Let $C$ be a closed symmetric monidal category. There is hence an adjunction $$ -\otimes X\colon C\leftrightarrows C\colon Map(X,-) $$ involving the internal Hom $Map(-,-)$ for every object $X$ of $C$

An object $X$ of $C$ is called dualizable if the canonical map $$ X\otimes DX\to Map(X,X) $$ is an isomorphism where $DX=Map(X,1)$. It turns out, that this condition is equivalent to the condition that the canonical map $Y\otimes DX\to Map(X,Y)$ is an isomorphism for each $Y$ in $C$. The isomorphism $$ Map(Y,Z\otimes X)\cong Map(Y,Z\otimes DDX)\cong Map(Y,Map(DX,Z))\cong Map(Y\otimes DX, Z) $$ shows that there is an adjunction $$ -\otimes DX\colon C\leftrightarrows C\colon -\otimes X $$ for a dualizable $X$, so then $-\otimes X$ has not only a right adjoint but also a left adjoint.

Is an object $X$ of $C$ necessarily dualizable, if $-\otimes X$ has a left adjoint and does this left adjoint have to be $-\otimes DX$?

  • $\begingroup$ I don't think I can contribute to an answer. But, your question seems interesting to me. There's just a part I haven't understood. Why is this: $Map(Y,Z\otimes X)\cong Map(Y,Z\otimes DDX)$ ? $\endgroup$ – frabala Feb 14 '14 at 13:14
  • $\begingroup$ $X\cong DDX$ if $X$ is dualizable. A proof can be found in many articles/books introducing the notion of a dualizable object. $\endgroup$ – user8463524 Feb 14 '14 at 13:24
  • 5
    $\begingroup$ Interesting question. If $C=\mathsf{Mod}(R)$, then the answer is yes, by the Eilenberg-Watts Theorem: The left adjoint of $X \otimes -$ is a cocontinuous functor, hence given by tensoring with some object - this has to be the dual of $X$. For general $C$ this argument doesn't work. $\endgroup$ – Martin Brandenburg Feb 14 '14 at 14:30

[This answer is copied with very minor modifications from a preprint of mine "The Balanced Tensor Product of Module Categories" joint with Chris Douglas and Chris Schommer-Pries which will appear on the arxiv in the next few weeks.]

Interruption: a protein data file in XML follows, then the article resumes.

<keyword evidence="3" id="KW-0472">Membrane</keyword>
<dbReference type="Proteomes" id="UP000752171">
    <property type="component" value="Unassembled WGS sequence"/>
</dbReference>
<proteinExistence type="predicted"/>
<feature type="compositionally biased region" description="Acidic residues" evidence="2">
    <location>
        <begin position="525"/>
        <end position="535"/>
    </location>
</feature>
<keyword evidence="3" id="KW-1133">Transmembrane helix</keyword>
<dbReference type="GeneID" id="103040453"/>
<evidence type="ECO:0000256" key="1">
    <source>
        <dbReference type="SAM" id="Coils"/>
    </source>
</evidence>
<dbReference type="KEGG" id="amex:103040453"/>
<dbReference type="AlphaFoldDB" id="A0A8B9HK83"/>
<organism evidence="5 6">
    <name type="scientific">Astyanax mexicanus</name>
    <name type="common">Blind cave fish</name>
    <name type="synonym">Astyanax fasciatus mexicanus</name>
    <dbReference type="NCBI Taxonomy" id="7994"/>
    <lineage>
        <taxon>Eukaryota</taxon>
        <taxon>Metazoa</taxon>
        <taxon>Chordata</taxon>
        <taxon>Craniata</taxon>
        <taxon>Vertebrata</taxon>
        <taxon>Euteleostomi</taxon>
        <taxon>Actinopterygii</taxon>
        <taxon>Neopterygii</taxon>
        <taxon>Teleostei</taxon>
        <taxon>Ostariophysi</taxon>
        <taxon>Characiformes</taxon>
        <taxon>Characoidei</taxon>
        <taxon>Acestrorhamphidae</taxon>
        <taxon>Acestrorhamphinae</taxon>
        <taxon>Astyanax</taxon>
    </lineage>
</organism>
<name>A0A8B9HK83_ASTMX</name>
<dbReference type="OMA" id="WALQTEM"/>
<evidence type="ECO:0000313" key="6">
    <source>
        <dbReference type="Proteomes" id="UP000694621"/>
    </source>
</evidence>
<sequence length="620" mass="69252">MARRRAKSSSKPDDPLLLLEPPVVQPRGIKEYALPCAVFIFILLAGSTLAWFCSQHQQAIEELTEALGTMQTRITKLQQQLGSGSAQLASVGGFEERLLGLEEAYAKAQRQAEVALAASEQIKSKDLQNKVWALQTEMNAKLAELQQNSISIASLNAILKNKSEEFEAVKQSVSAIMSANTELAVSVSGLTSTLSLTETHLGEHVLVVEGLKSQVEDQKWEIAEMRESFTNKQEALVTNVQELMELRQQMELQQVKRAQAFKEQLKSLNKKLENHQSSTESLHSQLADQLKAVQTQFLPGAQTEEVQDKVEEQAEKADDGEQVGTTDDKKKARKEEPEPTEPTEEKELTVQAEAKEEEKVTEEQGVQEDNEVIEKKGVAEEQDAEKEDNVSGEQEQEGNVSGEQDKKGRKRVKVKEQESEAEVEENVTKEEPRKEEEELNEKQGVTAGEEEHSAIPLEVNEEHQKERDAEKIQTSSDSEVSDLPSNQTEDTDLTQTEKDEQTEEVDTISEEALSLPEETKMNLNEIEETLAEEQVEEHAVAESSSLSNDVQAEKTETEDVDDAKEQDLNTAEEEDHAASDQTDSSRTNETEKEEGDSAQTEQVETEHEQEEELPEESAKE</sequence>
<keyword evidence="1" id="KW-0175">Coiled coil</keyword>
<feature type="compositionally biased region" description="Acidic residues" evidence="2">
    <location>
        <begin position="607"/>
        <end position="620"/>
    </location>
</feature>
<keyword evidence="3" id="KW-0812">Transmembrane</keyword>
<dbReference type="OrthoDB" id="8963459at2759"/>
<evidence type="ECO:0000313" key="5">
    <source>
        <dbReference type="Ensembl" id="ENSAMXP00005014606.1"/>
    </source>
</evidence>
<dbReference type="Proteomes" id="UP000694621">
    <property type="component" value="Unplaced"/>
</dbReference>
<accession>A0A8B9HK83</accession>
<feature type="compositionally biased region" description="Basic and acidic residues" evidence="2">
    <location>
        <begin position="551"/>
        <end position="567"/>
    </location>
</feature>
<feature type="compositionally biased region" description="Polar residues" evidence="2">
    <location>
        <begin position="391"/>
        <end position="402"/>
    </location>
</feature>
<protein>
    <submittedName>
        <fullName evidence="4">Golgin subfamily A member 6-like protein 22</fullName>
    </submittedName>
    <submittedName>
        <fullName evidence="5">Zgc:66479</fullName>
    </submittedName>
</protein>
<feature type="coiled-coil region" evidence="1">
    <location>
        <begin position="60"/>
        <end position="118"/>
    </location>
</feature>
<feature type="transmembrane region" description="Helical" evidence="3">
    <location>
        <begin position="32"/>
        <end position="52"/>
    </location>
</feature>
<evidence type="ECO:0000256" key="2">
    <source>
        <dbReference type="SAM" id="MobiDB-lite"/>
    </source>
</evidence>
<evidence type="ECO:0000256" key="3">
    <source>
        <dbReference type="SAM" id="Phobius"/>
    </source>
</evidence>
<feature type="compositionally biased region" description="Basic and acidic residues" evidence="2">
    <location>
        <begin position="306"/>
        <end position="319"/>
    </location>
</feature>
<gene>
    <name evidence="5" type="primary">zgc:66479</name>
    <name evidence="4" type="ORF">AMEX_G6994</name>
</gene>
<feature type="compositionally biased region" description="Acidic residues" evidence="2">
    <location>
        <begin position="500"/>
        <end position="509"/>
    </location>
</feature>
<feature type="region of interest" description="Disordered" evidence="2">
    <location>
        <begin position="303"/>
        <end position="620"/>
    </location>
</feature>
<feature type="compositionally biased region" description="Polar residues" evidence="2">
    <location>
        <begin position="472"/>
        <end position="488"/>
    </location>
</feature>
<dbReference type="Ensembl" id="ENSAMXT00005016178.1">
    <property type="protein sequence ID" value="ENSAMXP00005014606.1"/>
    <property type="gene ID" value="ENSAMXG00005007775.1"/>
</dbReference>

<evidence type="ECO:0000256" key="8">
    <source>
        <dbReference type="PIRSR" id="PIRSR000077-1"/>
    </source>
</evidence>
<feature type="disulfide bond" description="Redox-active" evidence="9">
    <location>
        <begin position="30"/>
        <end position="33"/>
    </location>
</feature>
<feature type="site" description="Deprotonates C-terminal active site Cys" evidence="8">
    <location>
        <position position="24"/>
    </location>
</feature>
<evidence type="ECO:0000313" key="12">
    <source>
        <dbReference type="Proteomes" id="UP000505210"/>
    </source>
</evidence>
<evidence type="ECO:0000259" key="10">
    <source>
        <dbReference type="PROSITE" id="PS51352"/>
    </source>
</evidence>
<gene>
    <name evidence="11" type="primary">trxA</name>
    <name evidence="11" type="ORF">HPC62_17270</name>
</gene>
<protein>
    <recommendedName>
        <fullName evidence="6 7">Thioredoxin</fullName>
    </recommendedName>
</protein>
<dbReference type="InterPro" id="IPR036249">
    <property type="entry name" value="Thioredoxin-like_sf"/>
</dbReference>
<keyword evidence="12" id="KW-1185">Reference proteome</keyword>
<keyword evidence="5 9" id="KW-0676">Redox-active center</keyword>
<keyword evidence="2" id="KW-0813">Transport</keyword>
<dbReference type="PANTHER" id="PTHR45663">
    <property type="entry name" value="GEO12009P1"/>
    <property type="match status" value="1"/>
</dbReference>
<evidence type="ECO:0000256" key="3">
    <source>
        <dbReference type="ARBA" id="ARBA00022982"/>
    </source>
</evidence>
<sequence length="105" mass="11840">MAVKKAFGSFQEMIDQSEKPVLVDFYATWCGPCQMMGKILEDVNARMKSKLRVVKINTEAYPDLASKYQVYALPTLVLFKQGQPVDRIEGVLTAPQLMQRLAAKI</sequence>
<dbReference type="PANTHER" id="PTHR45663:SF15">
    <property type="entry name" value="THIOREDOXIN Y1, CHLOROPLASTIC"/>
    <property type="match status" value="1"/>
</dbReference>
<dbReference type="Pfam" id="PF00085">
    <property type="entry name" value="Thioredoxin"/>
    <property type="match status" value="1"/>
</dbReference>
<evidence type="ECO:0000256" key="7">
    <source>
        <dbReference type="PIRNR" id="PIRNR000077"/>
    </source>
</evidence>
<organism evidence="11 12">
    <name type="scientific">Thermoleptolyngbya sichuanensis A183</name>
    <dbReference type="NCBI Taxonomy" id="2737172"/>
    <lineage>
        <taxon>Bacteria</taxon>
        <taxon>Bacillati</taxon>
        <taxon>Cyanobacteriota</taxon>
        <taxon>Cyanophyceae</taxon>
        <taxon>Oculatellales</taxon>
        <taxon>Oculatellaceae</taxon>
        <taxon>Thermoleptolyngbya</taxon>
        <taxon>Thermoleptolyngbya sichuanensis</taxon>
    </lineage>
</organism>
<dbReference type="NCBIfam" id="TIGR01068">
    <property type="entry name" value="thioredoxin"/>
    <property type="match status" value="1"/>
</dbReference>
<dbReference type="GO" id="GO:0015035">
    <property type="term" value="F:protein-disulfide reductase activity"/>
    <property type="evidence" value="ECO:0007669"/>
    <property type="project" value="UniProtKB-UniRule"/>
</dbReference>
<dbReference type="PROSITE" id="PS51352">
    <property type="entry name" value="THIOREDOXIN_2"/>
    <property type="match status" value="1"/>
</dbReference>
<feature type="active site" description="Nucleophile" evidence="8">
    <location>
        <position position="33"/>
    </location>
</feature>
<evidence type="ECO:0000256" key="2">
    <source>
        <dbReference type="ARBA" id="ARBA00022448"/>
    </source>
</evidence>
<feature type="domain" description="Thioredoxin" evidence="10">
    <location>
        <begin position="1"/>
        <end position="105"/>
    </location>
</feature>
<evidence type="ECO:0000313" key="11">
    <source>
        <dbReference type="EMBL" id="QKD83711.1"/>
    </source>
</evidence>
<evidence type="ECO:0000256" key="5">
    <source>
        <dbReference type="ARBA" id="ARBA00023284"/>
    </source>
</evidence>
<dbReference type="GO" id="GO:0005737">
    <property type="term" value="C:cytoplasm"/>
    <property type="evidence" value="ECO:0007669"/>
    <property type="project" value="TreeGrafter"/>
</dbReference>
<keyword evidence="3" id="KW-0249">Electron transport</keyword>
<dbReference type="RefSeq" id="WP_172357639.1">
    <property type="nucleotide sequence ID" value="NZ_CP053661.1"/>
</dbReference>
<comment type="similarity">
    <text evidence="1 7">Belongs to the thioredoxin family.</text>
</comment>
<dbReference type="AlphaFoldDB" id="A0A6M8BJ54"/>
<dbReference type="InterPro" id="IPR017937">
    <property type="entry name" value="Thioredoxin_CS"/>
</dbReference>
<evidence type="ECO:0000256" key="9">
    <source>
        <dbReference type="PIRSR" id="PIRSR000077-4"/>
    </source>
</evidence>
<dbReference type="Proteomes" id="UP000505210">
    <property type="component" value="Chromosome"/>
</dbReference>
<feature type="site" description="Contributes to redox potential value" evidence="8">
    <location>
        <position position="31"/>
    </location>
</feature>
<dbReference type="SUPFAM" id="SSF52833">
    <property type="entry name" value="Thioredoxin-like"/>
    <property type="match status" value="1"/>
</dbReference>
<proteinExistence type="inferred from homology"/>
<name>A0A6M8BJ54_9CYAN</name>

Let $\mathcal{R} \cong \mathrm{Vec} \oplus \mathrm{Vec} \cdot X$ be the symmetric monoidal category consisting of pairs of vectors spaces which we write as $V_1+V_2 X$ with tensor product given by

$(V_1+V_2 X) \otimes (W_1+W_2 X) = (V_1 \otimes W_2 \oplus V_2 \otimes W_1)X.$

Up to equivalence there are unique choices of associator, unitors, and symmetric structure making this a symmetric monoidal category. It is both finite and semisimple, and is a categorification of the ring $k[x]/(x^2)$, but it is not rigid. The object X cannot have a dual as there is no object $Z \in \mathcal{R}$ such that $Z \otimes X$ has a non-zero map to or from the unit object of $\mathcal{R}$.

However, it is easy to see that the tensoring with $X$ is an exact functor and hence by the adjoint functor theorem has both adjoints. Explicitly, the adjoint to tensoring with $X$ is the functor which sends $X \mapsto 1$ and $1 \mapsto 0$ (since $\mathcal{R}$ is semisimple this describes a unique functor).

  • $\begingroup$ This is a counterexample to all sorts of things. A fun exercise is to compute its Drinfeld center. $\endgroup$ – Noah Snyder Feb 27 '14 at 5:46

Your Answer

By clicking “Post Your Answer”, you agree to our terms of service, privacy policy and cookie policy

Not the answer you're looking for? Browse other questions tagged or ask your own question.